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Pingo Bingo

Pingo Bingo

November 26, 2016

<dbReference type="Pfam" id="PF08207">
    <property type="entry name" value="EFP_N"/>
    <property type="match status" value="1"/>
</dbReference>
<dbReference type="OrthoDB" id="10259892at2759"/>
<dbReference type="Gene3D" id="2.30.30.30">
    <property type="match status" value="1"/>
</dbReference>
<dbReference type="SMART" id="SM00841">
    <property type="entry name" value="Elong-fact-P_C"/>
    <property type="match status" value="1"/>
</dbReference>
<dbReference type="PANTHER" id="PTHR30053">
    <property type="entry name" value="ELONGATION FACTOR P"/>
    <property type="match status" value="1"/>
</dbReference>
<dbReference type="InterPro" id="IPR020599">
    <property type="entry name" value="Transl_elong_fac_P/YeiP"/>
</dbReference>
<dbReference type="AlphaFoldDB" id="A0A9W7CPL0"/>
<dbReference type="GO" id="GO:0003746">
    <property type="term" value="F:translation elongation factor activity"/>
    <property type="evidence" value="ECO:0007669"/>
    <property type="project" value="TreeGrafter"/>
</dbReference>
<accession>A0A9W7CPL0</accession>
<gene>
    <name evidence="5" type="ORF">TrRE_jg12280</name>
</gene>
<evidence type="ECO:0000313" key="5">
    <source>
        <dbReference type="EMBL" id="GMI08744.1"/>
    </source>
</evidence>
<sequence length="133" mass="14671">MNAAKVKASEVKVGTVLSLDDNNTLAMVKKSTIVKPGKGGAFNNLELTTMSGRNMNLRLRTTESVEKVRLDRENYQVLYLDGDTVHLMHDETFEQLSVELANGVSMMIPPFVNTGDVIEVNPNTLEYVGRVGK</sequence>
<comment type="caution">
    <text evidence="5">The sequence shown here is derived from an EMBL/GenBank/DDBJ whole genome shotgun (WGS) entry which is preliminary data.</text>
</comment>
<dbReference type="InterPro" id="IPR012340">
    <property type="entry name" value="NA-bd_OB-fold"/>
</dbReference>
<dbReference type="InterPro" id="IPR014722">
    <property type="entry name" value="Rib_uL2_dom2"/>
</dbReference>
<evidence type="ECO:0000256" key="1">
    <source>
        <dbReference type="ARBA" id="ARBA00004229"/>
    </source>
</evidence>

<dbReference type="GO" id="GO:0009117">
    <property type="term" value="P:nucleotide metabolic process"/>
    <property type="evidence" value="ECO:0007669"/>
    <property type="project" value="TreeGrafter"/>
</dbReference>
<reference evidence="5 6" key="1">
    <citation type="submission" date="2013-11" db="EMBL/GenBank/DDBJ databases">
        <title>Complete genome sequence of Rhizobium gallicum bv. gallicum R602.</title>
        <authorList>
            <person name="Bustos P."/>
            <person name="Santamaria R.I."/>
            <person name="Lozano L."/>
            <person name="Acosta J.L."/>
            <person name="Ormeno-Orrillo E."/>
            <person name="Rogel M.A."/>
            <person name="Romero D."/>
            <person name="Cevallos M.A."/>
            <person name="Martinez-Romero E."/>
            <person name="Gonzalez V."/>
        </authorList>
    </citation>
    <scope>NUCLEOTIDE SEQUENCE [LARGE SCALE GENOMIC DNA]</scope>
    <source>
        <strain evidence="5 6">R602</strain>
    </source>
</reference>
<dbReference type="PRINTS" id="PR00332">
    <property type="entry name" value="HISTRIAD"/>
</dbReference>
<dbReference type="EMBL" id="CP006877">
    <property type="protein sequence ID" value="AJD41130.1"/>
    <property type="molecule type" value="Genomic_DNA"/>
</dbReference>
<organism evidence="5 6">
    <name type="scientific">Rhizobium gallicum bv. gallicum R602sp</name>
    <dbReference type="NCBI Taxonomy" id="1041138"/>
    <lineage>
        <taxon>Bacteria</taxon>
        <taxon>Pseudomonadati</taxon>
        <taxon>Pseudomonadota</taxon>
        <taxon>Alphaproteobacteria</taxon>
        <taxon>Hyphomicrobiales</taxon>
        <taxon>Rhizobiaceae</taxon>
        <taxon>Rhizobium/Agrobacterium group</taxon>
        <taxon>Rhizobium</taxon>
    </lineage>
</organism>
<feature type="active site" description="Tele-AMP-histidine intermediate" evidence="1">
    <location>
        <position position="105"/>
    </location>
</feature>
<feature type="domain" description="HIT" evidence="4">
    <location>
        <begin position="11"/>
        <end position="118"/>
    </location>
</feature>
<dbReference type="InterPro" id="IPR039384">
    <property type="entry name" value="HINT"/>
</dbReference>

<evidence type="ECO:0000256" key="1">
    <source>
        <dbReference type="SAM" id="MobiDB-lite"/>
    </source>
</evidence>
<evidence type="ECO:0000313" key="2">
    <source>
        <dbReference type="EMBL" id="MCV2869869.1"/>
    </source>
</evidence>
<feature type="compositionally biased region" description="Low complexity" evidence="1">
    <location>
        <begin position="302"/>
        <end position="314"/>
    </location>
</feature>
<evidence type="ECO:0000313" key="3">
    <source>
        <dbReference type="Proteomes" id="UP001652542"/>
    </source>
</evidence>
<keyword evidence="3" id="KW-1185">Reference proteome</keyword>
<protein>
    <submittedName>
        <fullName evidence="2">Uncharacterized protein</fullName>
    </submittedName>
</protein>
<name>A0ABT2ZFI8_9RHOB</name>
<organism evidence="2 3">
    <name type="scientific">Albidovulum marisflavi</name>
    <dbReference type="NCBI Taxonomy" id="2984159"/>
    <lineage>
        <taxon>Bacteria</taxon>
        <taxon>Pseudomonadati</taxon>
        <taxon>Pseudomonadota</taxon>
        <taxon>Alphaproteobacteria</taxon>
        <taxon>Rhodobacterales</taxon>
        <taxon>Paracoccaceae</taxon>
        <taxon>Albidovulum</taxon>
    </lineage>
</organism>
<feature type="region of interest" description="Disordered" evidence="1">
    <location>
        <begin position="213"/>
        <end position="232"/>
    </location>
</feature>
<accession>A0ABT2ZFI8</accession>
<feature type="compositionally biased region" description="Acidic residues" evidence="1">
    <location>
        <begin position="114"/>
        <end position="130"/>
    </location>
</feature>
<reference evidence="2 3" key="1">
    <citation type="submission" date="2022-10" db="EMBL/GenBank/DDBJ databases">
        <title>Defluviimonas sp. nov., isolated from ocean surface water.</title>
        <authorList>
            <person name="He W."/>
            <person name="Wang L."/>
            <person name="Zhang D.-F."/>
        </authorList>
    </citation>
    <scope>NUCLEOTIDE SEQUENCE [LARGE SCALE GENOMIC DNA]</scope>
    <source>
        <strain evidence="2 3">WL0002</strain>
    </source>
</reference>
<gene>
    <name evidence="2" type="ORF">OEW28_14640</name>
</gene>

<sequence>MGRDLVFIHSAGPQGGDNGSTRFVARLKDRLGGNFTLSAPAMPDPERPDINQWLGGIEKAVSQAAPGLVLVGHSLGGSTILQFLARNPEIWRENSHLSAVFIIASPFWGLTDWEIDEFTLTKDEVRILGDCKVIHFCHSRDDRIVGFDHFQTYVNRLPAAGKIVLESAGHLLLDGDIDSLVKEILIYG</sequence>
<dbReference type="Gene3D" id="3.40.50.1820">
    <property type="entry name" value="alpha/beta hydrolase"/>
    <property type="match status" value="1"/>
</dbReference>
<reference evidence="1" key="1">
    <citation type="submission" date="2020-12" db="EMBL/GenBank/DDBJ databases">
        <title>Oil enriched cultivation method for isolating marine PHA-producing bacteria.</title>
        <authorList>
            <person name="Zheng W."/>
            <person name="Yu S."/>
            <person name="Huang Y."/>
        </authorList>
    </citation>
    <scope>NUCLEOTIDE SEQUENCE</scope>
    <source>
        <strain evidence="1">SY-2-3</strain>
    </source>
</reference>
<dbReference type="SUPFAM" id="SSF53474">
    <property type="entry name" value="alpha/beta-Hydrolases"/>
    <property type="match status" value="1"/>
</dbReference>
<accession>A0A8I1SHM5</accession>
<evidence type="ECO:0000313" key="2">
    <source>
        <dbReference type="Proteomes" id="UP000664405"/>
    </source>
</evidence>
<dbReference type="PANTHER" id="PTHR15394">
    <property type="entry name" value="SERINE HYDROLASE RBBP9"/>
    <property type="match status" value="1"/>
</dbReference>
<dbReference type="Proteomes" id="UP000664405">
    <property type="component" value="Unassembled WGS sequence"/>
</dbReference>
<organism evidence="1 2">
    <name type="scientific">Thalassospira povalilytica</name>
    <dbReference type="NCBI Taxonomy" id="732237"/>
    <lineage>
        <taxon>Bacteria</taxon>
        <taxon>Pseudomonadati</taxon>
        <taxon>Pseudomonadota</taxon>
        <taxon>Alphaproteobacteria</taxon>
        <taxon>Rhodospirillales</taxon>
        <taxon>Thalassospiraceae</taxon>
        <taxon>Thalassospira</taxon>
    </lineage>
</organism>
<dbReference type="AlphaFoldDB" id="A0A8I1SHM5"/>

Tuktoyaktuk means “Land of the Caribou” in the Inuvialuit language, which explains the sculpture, but it’s the landscape that interests MIT-WHOI Joint Program student Lauren Kipp. Kipp traveled to the Northwest Territories, Canada, this summer to sample frozen soils from some of the 1,350 pingos—the hills in the background—that dot the horizon. Pingos are formed when water-saturated soils beneath a drained lake bed freeze and expand upward. As the pingos thaw, they release chemicals into rivers and the coastal ocean that may change the biology and chemistry of the region. Kipp is studying this release in the hopes of gaining a better understanding of the carbon cycle and climate change impacts in the Arctic. (Photo by Lauren Kipp, Woods Hole Oceanographic Institution)

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